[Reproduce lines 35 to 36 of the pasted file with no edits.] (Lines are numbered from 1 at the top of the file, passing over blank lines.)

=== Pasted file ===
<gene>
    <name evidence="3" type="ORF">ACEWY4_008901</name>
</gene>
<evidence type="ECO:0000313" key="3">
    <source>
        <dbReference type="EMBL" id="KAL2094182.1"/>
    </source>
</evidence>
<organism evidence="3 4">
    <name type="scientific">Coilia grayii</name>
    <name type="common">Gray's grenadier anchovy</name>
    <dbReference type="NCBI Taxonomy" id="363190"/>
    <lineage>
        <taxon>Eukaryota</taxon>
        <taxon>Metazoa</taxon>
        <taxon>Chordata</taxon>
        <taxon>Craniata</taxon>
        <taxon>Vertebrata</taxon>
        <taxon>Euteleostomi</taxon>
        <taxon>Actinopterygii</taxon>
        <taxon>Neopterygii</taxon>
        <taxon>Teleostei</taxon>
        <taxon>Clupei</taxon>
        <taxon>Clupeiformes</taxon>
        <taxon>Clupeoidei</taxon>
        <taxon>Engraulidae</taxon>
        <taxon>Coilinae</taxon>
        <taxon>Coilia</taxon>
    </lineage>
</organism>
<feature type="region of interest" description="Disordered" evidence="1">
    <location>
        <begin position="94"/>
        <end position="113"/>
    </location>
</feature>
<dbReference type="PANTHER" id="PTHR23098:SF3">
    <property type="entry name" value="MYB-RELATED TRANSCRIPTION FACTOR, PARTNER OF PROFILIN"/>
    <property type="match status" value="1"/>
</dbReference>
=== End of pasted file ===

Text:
    </location>
</feature>